Debian's open development process, reputation for reliability and security, powerful package manager, and wide and growing range of supported architectures provide a solid technical foundation for the realization of this goal. We believe that Debian GNU/Linux is the best place to concentrate embedded Linux development in such a way as to create an embeddable Linux distribution that
- Scales well from very large systems (O(100) megabytes) down to very small systems (O(1) megabyte), i.e. from the desktop down to the settop
- Is supported on a wide range of platforms
- Integrates embedded Linux related software from a variety of sources (i.e. other distributions, projects)
- It is dynamic and does not suffer from software rot over time
This leads to a situation in which there are several distribution that are good, but not as good as they could be, because they suffer from one or more of the following:
- Support only one or two platforms.
- Are based on older technology.
- Are difficult to keep current.
- Do not have a large development community.
- Are developed in a closed community.
- Contain non-free components.
We believe Debian is that place, and that a concentrated effort has the potential to advance the state of the art of embedded Linux faster and more effectively then do the fragmentized efforts that exist today.
From the Debian FAQ:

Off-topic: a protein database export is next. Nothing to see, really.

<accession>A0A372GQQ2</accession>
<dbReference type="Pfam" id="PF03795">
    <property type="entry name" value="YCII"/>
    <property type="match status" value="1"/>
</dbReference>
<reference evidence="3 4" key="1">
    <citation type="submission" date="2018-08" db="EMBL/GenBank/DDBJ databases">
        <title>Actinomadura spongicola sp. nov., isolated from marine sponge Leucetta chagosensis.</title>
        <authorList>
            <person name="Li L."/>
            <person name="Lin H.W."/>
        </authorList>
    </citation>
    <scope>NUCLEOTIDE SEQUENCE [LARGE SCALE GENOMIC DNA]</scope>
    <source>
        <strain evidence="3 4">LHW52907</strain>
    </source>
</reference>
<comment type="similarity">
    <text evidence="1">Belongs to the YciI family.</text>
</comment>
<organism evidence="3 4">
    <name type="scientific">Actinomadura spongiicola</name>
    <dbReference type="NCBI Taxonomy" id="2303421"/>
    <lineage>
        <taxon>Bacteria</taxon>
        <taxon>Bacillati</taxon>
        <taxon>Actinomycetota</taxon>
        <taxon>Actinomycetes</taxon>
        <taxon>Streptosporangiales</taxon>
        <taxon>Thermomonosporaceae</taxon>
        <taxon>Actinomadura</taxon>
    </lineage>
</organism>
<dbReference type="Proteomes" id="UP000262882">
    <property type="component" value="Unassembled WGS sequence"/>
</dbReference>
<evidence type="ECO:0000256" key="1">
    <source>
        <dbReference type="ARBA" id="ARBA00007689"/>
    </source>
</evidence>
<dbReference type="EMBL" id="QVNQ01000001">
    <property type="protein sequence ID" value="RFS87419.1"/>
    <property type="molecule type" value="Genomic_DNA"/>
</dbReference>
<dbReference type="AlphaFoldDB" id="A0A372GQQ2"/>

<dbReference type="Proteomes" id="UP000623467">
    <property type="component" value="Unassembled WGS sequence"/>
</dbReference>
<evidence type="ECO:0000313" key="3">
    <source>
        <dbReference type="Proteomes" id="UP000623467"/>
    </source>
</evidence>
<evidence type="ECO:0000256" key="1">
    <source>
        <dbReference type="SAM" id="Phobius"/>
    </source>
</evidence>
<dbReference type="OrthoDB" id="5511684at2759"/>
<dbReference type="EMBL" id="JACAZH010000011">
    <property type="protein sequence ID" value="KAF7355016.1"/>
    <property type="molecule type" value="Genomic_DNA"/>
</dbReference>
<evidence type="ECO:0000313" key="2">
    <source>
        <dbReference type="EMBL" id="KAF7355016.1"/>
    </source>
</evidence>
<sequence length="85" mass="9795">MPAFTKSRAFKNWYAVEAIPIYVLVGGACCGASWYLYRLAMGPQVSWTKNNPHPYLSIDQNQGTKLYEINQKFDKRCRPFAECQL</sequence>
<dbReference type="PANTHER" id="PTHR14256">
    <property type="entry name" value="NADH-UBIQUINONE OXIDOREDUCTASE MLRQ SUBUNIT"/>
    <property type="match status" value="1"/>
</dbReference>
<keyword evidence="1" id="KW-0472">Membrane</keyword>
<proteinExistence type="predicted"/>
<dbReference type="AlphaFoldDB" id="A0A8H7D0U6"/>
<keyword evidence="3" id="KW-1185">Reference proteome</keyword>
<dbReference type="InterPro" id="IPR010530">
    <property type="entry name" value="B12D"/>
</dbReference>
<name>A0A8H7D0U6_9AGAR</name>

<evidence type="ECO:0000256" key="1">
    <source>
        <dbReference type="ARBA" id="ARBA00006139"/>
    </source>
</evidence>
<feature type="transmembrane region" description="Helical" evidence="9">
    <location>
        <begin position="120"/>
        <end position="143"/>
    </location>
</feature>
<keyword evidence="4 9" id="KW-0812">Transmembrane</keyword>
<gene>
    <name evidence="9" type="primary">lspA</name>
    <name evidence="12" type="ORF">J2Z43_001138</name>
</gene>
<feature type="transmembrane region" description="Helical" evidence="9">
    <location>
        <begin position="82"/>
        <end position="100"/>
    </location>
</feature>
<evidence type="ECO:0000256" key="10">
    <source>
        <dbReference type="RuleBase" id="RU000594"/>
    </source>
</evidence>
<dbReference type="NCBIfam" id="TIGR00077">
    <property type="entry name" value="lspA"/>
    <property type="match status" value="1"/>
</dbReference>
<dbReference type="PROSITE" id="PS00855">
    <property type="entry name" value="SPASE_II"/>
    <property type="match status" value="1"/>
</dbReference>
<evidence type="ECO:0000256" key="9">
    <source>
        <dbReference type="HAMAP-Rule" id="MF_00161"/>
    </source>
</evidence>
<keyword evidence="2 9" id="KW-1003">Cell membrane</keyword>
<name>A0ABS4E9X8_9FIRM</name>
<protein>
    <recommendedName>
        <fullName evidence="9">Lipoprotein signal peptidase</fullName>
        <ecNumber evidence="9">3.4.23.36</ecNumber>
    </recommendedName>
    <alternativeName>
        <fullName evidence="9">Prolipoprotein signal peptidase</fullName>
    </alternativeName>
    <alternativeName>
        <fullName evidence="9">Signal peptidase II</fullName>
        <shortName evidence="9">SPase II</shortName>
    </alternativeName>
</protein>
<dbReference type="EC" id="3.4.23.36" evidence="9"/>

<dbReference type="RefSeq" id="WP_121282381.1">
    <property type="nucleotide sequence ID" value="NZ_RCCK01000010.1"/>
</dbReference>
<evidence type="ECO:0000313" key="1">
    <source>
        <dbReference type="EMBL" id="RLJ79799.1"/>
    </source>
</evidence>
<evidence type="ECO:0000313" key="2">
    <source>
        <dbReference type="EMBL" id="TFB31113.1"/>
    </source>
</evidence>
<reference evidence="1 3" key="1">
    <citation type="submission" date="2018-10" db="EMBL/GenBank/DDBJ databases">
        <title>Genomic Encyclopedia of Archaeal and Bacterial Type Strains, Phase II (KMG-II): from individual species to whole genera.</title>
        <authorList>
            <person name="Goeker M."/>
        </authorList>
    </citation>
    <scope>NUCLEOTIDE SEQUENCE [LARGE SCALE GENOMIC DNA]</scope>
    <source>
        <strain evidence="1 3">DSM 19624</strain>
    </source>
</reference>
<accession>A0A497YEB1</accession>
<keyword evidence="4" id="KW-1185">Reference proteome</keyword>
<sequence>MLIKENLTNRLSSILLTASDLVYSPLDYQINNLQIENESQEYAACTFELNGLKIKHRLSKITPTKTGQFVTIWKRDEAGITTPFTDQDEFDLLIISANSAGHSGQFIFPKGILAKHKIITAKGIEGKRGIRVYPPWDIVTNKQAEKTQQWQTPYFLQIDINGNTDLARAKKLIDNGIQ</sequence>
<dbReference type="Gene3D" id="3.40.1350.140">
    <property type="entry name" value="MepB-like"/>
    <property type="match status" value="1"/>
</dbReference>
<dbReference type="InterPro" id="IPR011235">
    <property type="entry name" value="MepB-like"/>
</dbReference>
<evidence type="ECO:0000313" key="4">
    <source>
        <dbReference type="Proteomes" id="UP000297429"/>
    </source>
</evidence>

Whereas other Linux distributions are developed by individuals, small, closed groups, or commercial vendors, Debian is the only Linux distribution that is being developed cooperatively by many individuals through the Internet, in the same spirit as Linux and other free software.
Although Debian GNU/Linux itself is free software, it is a base upon which value-added Linux distributions can be built. By providing a reliable, full-featured base system, Debian provides Linux users with increased compatibility, and allows Linux distribution creators to eliminate duplication of effort and focus on the things that make their distribution special.
We believe that Embedded Debian can provide a vendor neutral reference distribution for the benefit of individual developers, organizations who want to use embedded Linux on their own, and organizations who want to create their own embedded Linux distributions on a common reference.
Embedded Debian would not merely be a different flavour of Debian, but one of the many flavours of Debian. It would provide a common infrastructure that minimizes the "feature friction" between the vendor distributions based on it. It would be a more vibrant/dynamic base distribution than any other embedded Linux.
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